Copyright 2013 Brugler Marketing & Management, LLC

A Few Drips of Data

Oct 18, 2013

 Brugler

Market Watch with Alan Brugler

October 18, 2013

A Few Drips of Data

 

They may not have fixed the budget deficit or straightened out Obamacare, but Congress did manage to pass legislation to fund the government for a few months. That got USDA, EIA, CFTC and Commerce employees back to work generating the data we rely upon to make sure buyers and sellers are both equally informed. A few drips of daily cash market data came out of the government tap on Thursday and Friday, along with weekly export sales for the week ending September 26 (originally scheduled for release on October 3). EIA was only out for a week, and will issue a catch up weekly ethanol production report on Monday. Data sets will be ragged and prone to errors for a while, however, particularly from the export sector with its mix of daily and weekly reporting. Some missed numbers won’t be reported in their usual daily or weekly format but only in the aggregate. The data drips will turn into a flood as we round the corner into November.  Expect volatility.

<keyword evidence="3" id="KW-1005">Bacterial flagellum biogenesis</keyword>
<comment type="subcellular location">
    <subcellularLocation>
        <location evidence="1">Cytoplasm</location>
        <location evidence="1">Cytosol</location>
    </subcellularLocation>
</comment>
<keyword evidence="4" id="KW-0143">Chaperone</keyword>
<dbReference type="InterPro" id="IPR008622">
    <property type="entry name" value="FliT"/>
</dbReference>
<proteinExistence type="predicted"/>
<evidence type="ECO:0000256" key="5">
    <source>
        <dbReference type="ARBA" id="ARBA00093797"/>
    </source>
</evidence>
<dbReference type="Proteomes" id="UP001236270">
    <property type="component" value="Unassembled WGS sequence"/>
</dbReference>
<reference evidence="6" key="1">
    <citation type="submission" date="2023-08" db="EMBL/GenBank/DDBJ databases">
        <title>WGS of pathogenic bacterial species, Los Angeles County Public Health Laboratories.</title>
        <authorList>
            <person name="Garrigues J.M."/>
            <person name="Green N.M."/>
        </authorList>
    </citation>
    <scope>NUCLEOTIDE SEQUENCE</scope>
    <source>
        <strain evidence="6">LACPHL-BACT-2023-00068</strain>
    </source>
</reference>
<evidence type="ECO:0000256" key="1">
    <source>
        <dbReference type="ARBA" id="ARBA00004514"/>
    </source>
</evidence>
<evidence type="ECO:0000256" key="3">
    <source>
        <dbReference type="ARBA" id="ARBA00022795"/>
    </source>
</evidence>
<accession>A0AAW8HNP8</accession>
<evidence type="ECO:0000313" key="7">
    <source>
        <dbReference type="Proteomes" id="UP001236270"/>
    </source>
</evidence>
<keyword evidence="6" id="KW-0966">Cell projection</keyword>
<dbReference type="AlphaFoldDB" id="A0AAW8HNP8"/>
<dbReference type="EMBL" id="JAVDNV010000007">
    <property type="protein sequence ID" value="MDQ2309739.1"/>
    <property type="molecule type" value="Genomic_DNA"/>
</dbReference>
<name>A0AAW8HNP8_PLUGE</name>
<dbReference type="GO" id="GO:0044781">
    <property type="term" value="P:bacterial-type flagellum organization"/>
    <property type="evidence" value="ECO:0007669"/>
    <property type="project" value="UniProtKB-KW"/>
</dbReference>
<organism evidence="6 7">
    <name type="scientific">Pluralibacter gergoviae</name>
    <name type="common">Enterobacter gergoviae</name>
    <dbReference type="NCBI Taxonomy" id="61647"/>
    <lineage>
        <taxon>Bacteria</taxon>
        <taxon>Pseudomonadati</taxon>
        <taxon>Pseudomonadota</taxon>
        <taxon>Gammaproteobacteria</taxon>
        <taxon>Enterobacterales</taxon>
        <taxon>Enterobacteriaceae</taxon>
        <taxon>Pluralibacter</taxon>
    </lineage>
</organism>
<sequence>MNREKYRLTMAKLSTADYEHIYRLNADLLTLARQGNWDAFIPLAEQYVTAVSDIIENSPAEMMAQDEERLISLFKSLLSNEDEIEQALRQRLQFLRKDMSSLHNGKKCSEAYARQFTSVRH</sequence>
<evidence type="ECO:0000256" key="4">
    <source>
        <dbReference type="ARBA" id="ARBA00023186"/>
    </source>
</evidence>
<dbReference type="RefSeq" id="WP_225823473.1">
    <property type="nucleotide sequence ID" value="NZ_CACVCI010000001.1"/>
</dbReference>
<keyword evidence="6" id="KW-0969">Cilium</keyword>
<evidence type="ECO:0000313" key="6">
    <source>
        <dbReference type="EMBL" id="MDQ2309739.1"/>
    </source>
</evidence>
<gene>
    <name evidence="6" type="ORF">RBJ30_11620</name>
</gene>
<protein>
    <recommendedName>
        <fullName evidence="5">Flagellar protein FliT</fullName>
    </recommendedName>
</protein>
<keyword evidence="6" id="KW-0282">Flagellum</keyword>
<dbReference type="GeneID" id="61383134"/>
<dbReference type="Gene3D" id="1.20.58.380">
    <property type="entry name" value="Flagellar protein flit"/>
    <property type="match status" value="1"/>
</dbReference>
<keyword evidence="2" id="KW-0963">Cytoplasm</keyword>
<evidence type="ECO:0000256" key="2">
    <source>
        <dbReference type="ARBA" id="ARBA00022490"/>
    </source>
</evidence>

December corn futures were up 1.9% this week. Private analyst Informa projected a drop in 2014 corn plantings to 91.7 million acres. That would imply about 83 million harvested and a potential 13.3 billion bushel crop at trendline yield according to our calculations. Export inspections YTD are now 115.4 million bushel, close to the 117.3 million a year ago. That’s not saying much, given the multi-decade low in shipments last year. Harvest is generally thought to be 30-40% completed, with a bias toward a USDA hike in projected national average yield. USDA will release an updated Crop Progress report on Monday.